It's the Plants, Darling

Gardening with Mary Jane

  For starters, pot is an ecological disaster.   I’ll just quote Scott here:

A 100-square-foot garden requires 50 gallons of fertilizer-laced water per week. That’s a lot of runoff. Then there’s the carbon dioxide. Marijuana thrives on high CO 2 levels during the flowering phase. Cervantes said that 700 to 1,500 parts-per-million of CO 2 is ideal, compared with the 380 ppm average for outside air. One grow website helpfully observes, "CO 2 is cheaply produced by burning natural gas." You might as well move to the North Pole and start melting the ice cap with a hair dryer. It’s hard to imagine legal indoor
cultivation passing muster with the environmentalists in Humboldt
County.

For another, it’s not all mom-and-pop grow ops anymore.  Larger outdoor operations are being set up in our  redwood forests, often by Mexican drug cartels.  Imagine going on a hike in a national or state park, or going about your job as a logger or forest worker on private land, and running across a bunch of guys with guns and barrels of chemical fertilizer.  It’s dangerous and bad for the environment.

The house fires at indoor grow ops, as I mentioned earlier, are a problem, too.  It’s funny — a friend who is looking for a place to live recently said "I’m not picky, as long as there’s not a drug dealer on the corner."  I realized that in my neighborhood of old Victorians and bungalows, there’s probably a drug dealer on every corner.  Doesn’t bother me a bit. But if a fire breaks out on my block, it puts all of us in jeopardy. And property managers are all too frustrated over the number of their rentals that get turned into grow ops and trashed.

And last but not least, it’s an issue for employers.  You might be totally cool with your employees doingLivesex
whatever they want to do on their own time.  But if they have to drive a truck or a forklift, do highway maintenance, work in a casino, or any number of other jobs for which drug testing is mandatory, I guarantee you will have a very hard time hiring anybody at all.  I know a business owner who puts a sign in the window about the drug testing mandate their employees must comply with, and every day he sees job seekers walk up to the door, get a look at the sign, and shrug their shoulders and walk off.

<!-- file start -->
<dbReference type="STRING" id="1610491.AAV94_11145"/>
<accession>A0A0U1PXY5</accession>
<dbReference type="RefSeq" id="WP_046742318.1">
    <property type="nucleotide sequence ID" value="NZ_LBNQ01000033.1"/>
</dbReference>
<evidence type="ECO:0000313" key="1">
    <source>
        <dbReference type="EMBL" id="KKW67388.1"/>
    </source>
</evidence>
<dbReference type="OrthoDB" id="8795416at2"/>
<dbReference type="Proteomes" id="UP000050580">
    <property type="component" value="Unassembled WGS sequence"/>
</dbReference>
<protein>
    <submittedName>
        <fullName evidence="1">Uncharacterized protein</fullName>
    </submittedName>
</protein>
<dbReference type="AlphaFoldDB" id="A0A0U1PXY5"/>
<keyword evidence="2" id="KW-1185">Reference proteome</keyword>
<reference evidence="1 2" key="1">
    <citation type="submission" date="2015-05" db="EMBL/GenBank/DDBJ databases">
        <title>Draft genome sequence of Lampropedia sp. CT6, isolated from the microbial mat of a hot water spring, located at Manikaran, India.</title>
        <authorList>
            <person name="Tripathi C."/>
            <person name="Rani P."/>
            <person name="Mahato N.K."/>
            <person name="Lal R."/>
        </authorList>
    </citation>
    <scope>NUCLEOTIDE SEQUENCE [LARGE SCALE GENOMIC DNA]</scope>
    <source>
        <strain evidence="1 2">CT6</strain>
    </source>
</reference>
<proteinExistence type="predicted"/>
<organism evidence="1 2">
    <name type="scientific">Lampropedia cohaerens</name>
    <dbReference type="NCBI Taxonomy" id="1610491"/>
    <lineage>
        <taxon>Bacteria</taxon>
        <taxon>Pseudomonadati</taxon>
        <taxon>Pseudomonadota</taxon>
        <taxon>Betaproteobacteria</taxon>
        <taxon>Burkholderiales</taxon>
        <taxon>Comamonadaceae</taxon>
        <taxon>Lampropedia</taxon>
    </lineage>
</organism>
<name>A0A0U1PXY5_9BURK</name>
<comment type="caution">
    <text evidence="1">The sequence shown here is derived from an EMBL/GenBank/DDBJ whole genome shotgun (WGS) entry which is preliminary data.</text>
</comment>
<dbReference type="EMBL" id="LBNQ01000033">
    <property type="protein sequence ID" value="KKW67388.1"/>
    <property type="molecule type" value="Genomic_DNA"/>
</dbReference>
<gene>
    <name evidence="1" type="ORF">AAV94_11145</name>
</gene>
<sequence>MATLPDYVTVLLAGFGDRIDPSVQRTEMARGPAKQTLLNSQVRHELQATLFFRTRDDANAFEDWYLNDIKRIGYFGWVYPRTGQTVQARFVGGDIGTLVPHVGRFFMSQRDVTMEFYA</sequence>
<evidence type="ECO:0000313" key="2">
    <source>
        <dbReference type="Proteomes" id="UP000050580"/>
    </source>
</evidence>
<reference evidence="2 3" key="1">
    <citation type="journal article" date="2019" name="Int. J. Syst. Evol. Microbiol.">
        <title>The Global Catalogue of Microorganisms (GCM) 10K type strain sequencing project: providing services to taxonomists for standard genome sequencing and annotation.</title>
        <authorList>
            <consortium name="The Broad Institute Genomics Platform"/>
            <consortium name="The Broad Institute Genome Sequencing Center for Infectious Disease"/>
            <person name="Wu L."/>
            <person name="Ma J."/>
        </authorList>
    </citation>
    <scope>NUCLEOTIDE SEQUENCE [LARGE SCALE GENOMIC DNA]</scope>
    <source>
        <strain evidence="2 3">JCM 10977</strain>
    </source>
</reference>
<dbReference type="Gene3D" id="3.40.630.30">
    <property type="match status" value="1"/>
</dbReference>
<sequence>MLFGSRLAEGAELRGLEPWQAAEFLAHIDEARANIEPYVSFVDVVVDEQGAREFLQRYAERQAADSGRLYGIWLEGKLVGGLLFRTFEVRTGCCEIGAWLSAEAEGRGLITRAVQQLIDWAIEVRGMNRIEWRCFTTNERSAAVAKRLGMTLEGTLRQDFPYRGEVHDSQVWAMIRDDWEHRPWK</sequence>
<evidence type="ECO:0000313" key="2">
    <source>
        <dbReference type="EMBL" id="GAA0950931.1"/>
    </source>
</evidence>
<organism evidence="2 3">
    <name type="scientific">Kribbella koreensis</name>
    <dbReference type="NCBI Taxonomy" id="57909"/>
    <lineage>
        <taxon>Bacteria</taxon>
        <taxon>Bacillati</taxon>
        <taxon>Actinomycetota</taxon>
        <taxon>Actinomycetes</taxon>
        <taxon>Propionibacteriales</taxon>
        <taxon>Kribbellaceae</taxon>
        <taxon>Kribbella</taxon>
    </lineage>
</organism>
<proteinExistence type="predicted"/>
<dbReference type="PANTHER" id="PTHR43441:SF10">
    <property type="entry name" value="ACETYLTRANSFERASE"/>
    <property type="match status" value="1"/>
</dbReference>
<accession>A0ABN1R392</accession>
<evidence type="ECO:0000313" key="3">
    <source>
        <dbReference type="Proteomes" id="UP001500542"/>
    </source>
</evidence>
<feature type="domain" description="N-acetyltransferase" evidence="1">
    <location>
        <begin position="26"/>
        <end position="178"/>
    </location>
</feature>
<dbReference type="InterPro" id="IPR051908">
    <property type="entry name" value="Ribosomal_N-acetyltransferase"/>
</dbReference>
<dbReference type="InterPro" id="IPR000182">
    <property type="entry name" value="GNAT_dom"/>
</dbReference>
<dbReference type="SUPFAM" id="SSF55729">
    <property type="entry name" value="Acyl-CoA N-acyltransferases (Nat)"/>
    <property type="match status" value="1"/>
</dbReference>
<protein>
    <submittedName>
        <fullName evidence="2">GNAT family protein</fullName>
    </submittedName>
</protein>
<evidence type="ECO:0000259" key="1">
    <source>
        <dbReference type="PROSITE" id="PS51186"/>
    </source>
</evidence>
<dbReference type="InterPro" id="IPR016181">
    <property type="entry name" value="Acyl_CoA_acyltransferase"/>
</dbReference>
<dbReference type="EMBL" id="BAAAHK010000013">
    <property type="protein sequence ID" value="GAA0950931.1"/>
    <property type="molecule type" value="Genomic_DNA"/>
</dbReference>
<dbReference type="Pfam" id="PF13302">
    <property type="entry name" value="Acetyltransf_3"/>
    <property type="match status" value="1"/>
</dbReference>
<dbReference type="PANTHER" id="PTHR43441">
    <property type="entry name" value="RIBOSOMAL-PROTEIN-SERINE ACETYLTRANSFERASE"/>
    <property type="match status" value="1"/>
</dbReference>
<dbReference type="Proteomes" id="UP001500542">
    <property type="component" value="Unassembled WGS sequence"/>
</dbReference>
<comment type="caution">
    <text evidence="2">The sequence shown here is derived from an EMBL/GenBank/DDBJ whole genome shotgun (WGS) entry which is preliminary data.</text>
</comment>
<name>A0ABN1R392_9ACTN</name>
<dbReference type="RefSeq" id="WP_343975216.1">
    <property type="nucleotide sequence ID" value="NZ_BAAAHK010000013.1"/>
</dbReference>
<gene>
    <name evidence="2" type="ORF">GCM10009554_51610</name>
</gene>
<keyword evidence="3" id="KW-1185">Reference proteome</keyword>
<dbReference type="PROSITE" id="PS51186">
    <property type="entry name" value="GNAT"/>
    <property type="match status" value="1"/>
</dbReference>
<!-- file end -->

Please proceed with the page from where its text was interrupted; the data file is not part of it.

As a gardener, I continue to be fascinated by the ways in which our local culture and economy are driven by this one illicit plant. I can fill my garden with castor bean and hemlock and no one would give it a second look, but look at all the trouble a little marijuana can stir up.  (Photo on right:  More pot-crazed depravity in Amersterdam.)

Posted by on May 5, 2008 at 5:47 am, in the category It's the Plants, Darling.
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9 responses to “Gardening with Mary Jane”

  1. Sandra says:

    Yep, I don’t have a problem with people growing a few plants for their own use, even though I haven’t and don’t use marijuana myself. However as soon as big business enters the scene the whole thing goes crazy – guns, gangs, and wilderness grow op.s. It goes on north of the border too. However these businesses are catering to a public demand. No public demand, no money to be made. It’s as simple or as complicated as that. Why are drugs such a necessary part of life for so many North Americans?
    My funny story about marijuana took place in Saskatoon. A local tv station came to do a piece about my garden for the 5 minute slot before the evening news. The guy who came obviously couldn’t tell a carrot from a beet. When he had finished I suggested they might be interested in coming back in the fall when my hop vine would cover the patio and have bunches of hops hanging from it. He took one look at the young hops and fled. He obviously knew what marijuana looked like even if he couldn’t tell it from a close cousin – the hop!